Feb 19 Isometric dilations for representations of product systems Sibaprasad Barik (Technion)

In this talk, I will discuss isometric dilations of completely contractive representations (in short c.c. representation) of product systems (of $W^∗$-correspondences) over the semigroup $\mathbb{Z}^n_{+}$. It is known that for $n = 1, 2$, c.c. representations of such product systems always have isometric dilations and the result fails for $n > 2$, in general. We will see that under certain positivity and pureness conditions c.c. representations of product systems over $\mathbb{Z}^n_{+}$ have isometric dilations, also we will see an explicit form of the dilations. If time permits, I will discuss some applications of it.

This talk is based on joint work with Monojit Bhattacharjee and Baruch Solel.

Wed, Feb 28, 16:00–17:00 Self-testing: from quantum information theory to operator algebrasOnline Jurij Volcic (Drexel University)

Self-testing is the strongest form of quantum functionality verification, which allows one to deduce the quantum state and measurements of an entangled system from its classically observed statistics. From a mathematical perspective (which will be the perspective of this talk), self-testing is an intriguing uniqueness phenomenon, pertaining to functional analysis, moment problems, convexity and representation theory. This talk addresses basic motivation and ideas behind self-testing, and discusses which states and measurements can be self-tested. In particular, the talk focuses on how tuples of projections adding to a scalar multiple of identity, and Jordan algebras find its way into this corner of quantum information theory. Based on joint work with Ranyiliu Chen and Laura Mančinska.

Mar 4 Biholomorphisms between subvarieties of noncommutative operator balls Jeet Sampat (Technion)

Given a $d$-dimensional ($d < \infty$) operator space $\mathcal{E}$ with basis $\{Q_1, \cdots, Q_d\}$, consider the corresponding noncommutative (nc) operator ball $\mathbb{D}_Q := \{ X \in \mathbb{M}^d : \| \sum_j Q_j \otimes X_j \| < 1 \}$. In this talk, we discuss the problem of extending certain biholomorphic maps between subvarieties $\mathfrak{V}_1$ and $\mathfrak{V}_2$ of nc operator balls $\mathbb{D}_{Q^{(1)}}$ and $\mathbb{D}_{Q^{(2)}}$.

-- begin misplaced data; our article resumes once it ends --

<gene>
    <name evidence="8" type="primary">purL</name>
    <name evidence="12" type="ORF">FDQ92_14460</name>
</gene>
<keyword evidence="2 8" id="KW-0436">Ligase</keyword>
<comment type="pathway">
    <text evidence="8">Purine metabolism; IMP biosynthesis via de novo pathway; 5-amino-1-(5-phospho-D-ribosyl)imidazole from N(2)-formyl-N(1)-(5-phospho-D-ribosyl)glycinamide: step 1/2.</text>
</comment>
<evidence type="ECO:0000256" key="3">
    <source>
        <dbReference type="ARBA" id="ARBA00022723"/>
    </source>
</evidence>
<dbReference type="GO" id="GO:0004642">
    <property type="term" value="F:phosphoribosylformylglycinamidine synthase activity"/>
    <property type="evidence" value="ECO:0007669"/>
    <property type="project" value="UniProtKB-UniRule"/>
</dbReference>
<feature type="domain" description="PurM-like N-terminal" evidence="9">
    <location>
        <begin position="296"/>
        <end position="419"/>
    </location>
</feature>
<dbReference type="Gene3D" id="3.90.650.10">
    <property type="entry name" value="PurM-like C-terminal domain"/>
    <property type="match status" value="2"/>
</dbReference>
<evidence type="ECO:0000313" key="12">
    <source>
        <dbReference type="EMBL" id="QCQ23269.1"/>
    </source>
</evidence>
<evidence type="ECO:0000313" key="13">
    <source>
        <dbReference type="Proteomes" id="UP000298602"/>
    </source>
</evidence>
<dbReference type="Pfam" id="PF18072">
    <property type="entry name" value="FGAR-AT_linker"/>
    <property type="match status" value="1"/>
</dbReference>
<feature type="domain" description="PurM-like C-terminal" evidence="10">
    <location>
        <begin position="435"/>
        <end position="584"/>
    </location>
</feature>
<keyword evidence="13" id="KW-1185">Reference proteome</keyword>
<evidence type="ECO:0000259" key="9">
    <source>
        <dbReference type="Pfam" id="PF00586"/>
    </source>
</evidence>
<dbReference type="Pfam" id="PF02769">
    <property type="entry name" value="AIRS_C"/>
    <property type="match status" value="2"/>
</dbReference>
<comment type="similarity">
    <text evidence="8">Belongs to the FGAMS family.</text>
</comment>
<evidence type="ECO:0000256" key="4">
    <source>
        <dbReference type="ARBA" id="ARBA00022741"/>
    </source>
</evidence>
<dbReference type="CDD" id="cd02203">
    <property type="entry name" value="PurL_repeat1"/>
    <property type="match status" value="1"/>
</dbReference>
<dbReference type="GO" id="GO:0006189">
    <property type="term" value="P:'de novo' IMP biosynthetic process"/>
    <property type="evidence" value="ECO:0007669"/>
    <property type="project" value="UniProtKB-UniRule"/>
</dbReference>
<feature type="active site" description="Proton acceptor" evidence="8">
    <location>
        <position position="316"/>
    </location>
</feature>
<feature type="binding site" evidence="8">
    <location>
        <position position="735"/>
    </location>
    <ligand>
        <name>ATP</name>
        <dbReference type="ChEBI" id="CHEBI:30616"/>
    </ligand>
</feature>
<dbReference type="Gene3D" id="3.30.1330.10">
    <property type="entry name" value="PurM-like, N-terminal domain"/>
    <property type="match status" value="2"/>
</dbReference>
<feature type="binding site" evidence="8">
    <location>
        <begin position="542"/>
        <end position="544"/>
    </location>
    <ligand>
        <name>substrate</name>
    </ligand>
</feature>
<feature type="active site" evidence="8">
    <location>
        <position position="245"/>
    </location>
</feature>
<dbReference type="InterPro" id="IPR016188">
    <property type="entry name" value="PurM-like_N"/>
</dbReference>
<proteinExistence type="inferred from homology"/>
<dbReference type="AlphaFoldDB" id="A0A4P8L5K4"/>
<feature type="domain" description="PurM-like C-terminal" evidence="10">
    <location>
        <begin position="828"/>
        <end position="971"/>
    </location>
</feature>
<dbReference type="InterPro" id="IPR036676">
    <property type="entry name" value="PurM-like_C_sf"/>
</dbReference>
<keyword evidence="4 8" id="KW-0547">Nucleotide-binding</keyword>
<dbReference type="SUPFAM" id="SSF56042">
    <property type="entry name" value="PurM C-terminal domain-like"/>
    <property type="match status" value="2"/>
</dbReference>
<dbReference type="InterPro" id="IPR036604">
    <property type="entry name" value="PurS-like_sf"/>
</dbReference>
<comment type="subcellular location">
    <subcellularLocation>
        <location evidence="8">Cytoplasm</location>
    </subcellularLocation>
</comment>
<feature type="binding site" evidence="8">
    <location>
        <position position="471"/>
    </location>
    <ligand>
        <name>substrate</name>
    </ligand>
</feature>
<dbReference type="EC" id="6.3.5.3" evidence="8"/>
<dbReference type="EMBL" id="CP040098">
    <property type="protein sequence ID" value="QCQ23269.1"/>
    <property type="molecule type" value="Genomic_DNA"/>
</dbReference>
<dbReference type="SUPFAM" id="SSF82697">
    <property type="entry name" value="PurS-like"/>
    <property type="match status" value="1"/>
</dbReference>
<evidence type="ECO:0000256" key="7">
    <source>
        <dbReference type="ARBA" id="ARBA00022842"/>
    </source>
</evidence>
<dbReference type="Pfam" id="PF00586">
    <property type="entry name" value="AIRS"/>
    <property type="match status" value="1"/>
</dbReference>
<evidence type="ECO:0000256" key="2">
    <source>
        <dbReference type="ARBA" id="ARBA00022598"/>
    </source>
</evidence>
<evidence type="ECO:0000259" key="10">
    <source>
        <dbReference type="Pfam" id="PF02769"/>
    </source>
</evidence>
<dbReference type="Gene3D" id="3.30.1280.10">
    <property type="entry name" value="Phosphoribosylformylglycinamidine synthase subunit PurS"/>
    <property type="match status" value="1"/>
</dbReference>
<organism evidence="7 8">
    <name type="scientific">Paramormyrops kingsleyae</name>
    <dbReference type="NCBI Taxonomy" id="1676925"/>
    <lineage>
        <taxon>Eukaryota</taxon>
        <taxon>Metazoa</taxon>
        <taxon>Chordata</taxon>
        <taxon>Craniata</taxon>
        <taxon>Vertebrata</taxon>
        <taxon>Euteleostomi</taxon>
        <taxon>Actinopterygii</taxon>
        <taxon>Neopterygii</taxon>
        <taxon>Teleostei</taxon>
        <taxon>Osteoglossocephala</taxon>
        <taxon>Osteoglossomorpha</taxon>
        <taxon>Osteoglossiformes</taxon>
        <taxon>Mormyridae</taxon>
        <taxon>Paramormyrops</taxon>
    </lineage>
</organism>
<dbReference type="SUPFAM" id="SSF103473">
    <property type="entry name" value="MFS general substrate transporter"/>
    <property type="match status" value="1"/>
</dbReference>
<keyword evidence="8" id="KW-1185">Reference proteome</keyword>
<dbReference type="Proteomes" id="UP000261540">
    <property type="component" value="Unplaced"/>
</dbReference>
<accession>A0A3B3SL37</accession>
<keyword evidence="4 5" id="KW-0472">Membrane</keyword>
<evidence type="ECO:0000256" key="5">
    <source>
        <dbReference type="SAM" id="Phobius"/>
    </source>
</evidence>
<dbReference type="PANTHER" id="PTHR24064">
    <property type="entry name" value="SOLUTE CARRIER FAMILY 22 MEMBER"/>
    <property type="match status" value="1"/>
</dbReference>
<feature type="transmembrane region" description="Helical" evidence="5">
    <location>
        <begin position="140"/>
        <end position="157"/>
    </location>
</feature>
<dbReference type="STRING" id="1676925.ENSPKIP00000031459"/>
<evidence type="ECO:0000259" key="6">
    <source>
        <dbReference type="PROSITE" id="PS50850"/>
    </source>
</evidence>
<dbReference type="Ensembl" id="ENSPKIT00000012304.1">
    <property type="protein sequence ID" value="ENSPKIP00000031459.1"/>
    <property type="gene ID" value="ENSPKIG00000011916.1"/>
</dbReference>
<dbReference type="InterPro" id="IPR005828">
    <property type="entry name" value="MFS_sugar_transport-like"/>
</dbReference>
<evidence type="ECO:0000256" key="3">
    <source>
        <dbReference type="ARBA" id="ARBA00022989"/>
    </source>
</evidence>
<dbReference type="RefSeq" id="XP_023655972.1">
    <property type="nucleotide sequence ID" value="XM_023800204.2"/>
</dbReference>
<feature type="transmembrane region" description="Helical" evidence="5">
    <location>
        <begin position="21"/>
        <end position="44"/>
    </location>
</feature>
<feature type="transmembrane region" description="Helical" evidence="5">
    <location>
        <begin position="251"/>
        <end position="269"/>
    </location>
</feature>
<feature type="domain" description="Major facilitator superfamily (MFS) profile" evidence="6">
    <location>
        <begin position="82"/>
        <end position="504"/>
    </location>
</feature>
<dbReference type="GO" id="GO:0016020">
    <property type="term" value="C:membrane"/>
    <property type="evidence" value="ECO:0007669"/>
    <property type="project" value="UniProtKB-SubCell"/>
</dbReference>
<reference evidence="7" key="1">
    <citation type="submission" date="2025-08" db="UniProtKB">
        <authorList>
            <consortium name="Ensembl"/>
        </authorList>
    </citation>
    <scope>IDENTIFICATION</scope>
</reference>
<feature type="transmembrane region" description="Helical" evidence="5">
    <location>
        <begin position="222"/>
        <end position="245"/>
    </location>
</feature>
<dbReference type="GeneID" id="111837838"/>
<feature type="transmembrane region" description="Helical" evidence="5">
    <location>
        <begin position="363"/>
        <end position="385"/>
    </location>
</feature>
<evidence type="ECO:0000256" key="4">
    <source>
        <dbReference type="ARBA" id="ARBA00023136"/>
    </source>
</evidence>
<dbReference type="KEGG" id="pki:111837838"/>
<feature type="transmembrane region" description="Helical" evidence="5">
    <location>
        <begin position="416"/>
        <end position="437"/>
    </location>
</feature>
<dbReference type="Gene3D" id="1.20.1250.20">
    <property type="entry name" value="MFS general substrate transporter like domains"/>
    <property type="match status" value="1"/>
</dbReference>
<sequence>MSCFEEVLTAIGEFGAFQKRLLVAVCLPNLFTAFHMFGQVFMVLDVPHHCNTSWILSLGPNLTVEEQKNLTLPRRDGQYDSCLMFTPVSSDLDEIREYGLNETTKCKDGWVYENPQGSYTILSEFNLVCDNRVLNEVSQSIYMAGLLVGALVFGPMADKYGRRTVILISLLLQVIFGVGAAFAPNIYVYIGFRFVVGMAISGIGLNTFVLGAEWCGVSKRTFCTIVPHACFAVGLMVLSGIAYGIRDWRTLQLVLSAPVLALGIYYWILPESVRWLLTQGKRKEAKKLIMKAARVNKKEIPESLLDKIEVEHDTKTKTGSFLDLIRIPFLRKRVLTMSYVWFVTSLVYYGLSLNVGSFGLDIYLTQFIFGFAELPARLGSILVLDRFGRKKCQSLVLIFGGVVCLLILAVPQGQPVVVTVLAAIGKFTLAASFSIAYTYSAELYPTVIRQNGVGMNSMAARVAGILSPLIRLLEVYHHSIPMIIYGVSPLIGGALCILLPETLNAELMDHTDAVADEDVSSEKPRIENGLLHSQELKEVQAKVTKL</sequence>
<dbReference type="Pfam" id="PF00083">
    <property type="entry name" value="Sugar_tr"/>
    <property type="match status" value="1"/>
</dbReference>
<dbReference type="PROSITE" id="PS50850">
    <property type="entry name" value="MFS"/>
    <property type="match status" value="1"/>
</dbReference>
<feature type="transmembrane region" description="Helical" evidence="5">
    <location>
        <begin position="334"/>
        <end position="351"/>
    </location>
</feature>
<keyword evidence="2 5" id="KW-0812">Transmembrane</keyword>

For trivial reasons, such an extension cannot exist in general, and we discuss several examples to showcase the obstructions. When the operator spaces $\mathcal{E}^{(1)}$ and $\mathcal{E}^{(2)}$ are both injective, and the subvarieties $\mathfrak{V}_1$ and $\mathfrak{V}_2$ are both homogeneous, we show that a biholomorphism between $\mathfrak{V}_1$ and $\mathfrak{V}_2$ can be extended to a biholomorphism between $\mathbb{D}_{Q^{(1)}}$ and $\mathbb{D}_{Q^{(2)}}$. Moreover, we show that if such an extension exists then there exists a linear isomorphism between $\mathbb{D}_{Q^{(1)}}$ and $\mathbb{D}_{Q^{(2)}}$ that sends $\mathfrak{V}_1$ to $\mathfrak{V}_2$.

Mar 11 Values of Rokhlin dimension for finite group actions Ilan Hirshberg (BGU)

Finite Rokhlin dimension, a generalization of the Rokhlin property, is a regularity property for actions of certain groups on C-algebras. The main interest in Rokhlin dimension was its use to establish various permanence properties: for example, if the C-algebra acted on has finite nuclear dimension and the action has finite Rokhlin dimension then the crossed product again has finite nuclear dimension. As such, the main interest in Rokhlin dimension was to show that it is finite, and not much attention was paid to its actual value. In particular, while it is known that there are actions with positive finite Rokhlin dimension (that is, have finite Rokhlin dimension but do not have the Rokhlin property, which corresponds to Rokhlin dimension zero), there were no examples of actions of finite groups with finite Rokhlin dimension greater than 2. I’ll discuss a recent preprint in which we provide examples of actions of finite groups on simple AF algebras with arbitrarily large finite Rokhlin dimension. This shows that Rokhlin dimension is not just a tool to establish regularity results, but is an interesting invariant for group actions, which in a sense measures the complexity of the action.

This is joint work with N. Christopher Phillips.